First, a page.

Well, Mel Herbert, Aaron Bright, and the folks from EMRAP have done it again…Folks….I give you….HippoEM
What, you might ask, is HippoEM?
HippoEM is a brand new project that covers board review in emergency medicine for residents (physicians-in-training). HippoEM also digs deeper and covers many topics for the practical needs of physicians in practice (procedural stuff, approach to various real-life situations, and higher level stuff). The thought behind the creation of this video product is that it is a fun and exciting way of teaching and learning. Here is how it works. First, the entire curriculum in emergency medicine is covered. Speakers cover each of the topics in residency education. The speakers are filmed, and the slides that cover the topics are incorporated into the final video. The cool thing about EMRAP and the Hippo folks is that they integrate other video inputs (e.g. from Mel Herbert and Aaron Bright) into the final video product. it’s kind of like watching an episode of The Soup.
There is a trend in medical education, and really in education as a whole, to develop whiteboard videos (kind of like the Khan Academy videos) to teach “from a distance.” If well done, like the EMRAP products, these types of videos have the potential to do several things for us in education: 1. Potentially replace live conferences (not all, but some) 2. Invigorate learners and “move beyond the textbook.” To me, this is perhaps the biggest utility of putting together videos like this.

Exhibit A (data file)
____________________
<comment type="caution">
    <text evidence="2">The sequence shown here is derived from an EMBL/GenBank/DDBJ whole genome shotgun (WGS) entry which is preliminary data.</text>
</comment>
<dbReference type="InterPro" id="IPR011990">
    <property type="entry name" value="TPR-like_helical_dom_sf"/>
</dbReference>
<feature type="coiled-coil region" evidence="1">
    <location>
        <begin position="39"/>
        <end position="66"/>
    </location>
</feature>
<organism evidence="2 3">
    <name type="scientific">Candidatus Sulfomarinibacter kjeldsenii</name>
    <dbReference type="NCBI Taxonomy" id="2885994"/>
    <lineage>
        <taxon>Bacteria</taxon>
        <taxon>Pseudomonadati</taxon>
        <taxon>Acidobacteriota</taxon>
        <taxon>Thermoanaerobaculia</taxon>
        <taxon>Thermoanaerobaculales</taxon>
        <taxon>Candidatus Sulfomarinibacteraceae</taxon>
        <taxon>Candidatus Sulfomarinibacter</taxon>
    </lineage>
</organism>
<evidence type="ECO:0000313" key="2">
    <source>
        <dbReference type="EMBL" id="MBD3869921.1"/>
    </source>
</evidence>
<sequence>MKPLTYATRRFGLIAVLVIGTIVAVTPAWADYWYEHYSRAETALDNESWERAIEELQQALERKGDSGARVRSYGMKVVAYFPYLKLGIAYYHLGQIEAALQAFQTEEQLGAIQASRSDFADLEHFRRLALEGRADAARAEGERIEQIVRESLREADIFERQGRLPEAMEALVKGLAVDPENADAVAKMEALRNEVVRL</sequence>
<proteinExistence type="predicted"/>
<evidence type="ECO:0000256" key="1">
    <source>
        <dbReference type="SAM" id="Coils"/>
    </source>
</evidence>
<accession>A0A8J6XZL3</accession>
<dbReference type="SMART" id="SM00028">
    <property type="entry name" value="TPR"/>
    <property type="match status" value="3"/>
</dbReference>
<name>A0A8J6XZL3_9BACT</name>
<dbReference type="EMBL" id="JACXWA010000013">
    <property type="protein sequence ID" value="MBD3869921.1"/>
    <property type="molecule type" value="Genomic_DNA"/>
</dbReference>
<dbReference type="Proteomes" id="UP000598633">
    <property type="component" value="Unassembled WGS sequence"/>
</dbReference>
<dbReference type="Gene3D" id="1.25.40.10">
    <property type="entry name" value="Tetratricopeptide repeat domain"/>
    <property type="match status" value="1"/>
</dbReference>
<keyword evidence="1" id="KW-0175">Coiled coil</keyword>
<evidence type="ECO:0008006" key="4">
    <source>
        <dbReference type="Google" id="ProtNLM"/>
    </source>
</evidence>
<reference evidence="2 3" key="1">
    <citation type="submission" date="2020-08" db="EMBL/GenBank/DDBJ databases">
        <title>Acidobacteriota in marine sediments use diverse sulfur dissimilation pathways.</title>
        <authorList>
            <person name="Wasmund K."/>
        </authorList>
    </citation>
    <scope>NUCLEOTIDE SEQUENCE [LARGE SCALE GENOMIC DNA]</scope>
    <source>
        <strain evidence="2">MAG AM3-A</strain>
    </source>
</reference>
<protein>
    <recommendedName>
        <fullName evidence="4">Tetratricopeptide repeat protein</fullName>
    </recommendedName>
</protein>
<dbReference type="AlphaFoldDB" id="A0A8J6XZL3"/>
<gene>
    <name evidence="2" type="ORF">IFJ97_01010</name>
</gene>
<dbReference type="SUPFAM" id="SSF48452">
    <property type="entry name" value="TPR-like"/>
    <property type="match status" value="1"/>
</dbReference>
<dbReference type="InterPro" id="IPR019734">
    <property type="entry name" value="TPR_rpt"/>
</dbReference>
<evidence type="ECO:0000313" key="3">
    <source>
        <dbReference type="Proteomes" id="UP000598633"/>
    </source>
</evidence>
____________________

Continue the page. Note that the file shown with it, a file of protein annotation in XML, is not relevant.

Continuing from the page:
The folks at HippoEM are in the process of developing an entire library of videos that cover the gamut of emergency medicine education for residents and for practicing emergency physicians. So, instead of having to travel somewhere and take a course, you can pay for the product and enjoy and learn from the comfort of your own home. The same group of brilliant educators have already developed and implemented an online course for physician assistants (HippoPA). Check out the website to see how it works.
So, who cares? Why is this important? Several reasons. 1. Really smart and talented folks are currently developing online courses like HippoEM and HippoPA. These will definitely compete with live courses. If done well, like EMRAP, they are better done and MORE entertaining than going to a live course. 2. For those of us in education, we must realize that textbooks and boring lectures are dying–right before our eyes. If we are to excite our learners and train the future of medicine, not just emergency medicine, we need to move our teaching efforts to venues that learners are flocking to…and video lectures, online courses, etc. seems to be where our learners are migrating.